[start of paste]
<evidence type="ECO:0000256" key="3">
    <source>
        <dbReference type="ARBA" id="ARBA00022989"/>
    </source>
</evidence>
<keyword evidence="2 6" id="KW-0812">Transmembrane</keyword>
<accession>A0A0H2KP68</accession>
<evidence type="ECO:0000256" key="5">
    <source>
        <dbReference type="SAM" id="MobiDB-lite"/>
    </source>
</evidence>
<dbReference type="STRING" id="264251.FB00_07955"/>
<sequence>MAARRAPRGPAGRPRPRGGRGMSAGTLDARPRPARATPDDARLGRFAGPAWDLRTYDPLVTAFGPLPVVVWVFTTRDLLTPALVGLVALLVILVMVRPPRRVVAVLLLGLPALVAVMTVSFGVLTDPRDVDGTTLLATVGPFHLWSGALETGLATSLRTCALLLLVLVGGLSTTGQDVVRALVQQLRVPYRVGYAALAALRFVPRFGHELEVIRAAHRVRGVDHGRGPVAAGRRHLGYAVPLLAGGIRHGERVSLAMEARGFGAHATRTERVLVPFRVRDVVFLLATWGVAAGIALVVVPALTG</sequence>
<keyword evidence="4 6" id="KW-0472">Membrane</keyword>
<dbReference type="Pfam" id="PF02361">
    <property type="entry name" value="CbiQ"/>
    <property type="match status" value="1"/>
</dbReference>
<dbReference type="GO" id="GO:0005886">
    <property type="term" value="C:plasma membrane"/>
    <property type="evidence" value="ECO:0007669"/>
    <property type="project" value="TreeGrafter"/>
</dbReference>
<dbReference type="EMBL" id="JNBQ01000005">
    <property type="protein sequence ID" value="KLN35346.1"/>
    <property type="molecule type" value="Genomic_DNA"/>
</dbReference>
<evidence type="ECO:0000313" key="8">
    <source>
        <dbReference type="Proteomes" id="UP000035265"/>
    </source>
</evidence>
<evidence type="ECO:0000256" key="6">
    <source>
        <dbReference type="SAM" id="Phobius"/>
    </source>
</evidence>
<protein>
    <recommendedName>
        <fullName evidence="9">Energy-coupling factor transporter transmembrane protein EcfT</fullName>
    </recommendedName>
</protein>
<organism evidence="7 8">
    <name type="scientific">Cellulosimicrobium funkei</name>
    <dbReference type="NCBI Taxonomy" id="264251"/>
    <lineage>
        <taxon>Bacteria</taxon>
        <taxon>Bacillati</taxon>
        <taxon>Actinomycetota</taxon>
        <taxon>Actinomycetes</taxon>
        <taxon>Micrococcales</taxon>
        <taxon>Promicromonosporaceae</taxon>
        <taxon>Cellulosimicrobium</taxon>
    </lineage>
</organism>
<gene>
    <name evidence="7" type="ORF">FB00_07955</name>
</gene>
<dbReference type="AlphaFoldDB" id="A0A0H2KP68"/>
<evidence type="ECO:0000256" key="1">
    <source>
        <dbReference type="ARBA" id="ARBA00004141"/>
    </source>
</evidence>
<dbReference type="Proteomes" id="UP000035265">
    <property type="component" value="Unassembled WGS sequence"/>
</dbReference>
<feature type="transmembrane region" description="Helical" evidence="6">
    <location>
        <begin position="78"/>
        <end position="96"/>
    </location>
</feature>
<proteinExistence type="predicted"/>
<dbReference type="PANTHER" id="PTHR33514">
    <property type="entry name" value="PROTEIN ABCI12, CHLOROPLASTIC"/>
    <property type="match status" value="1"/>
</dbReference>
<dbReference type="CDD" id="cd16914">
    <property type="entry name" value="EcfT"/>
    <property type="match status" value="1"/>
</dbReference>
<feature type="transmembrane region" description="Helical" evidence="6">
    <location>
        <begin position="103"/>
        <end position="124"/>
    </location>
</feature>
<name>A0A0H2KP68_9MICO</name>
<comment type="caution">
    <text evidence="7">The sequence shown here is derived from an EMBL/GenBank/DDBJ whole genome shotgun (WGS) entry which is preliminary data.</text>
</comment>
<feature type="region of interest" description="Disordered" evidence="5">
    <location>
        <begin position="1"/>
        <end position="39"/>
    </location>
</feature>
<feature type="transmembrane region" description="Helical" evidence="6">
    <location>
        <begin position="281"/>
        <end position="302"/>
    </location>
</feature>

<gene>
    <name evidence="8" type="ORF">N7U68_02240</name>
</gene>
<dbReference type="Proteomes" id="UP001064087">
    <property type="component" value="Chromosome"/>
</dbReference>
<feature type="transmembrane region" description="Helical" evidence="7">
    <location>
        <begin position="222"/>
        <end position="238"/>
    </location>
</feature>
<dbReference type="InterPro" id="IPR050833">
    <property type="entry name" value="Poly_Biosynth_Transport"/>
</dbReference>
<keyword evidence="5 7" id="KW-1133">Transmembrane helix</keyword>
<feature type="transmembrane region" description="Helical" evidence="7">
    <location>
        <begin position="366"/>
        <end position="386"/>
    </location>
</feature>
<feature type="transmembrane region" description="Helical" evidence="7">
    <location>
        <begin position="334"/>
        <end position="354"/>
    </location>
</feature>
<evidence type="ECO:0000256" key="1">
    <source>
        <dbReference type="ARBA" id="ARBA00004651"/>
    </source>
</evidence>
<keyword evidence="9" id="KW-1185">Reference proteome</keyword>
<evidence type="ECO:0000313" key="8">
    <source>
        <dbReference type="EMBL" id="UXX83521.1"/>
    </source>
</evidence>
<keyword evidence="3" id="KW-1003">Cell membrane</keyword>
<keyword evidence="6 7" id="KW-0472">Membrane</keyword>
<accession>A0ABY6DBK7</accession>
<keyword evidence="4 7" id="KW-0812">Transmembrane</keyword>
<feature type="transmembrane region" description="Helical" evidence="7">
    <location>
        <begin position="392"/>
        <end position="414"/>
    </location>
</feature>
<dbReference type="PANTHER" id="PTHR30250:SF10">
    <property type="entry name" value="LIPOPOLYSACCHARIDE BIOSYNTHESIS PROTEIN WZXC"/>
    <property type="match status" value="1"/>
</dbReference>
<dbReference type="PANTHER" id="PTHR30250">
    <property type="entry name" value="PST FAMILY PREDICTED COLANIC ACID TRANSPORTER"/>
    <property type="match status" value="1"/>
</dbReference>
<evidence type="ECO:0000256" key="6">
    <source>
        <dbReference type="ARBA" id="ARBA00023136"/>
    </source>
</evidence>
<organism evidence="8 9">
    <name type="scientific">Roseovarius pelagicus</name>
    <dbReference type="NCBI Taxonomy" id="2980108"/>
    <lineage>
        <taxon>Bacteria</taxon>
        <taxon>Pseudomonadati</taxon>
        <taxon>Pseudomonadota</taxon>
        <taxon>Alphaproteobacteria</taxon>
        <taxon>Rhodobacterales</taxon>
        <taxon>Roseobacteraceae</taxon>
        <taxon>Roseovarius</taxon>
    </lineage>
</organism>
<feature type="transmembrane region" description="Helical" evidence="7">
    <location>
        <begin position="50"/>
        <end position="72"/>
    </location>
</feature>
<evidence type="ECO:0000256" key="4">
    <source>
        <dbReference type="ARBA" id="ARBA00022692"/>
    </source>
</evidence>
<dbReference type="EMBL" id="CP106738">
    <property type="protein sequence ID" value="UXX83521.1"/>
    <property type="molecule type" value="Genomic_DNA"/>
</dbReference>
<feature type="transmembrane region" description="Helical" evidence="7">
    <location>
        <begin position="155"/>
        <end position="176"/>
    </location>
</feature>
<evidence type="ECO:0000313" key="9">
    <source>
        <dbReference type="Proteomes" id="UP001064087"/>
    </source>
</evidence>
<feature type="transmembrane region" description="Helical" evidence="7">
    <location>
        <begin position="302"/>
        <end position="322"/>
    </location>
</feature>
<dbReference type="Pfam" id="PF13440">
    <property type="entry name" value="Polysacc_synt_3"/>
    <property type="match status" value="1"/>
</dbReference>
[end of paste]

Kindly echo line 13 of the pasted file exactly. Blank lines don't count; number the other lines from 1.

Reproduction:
<dbReference type="STRING" id="264251.FB00_07955"/>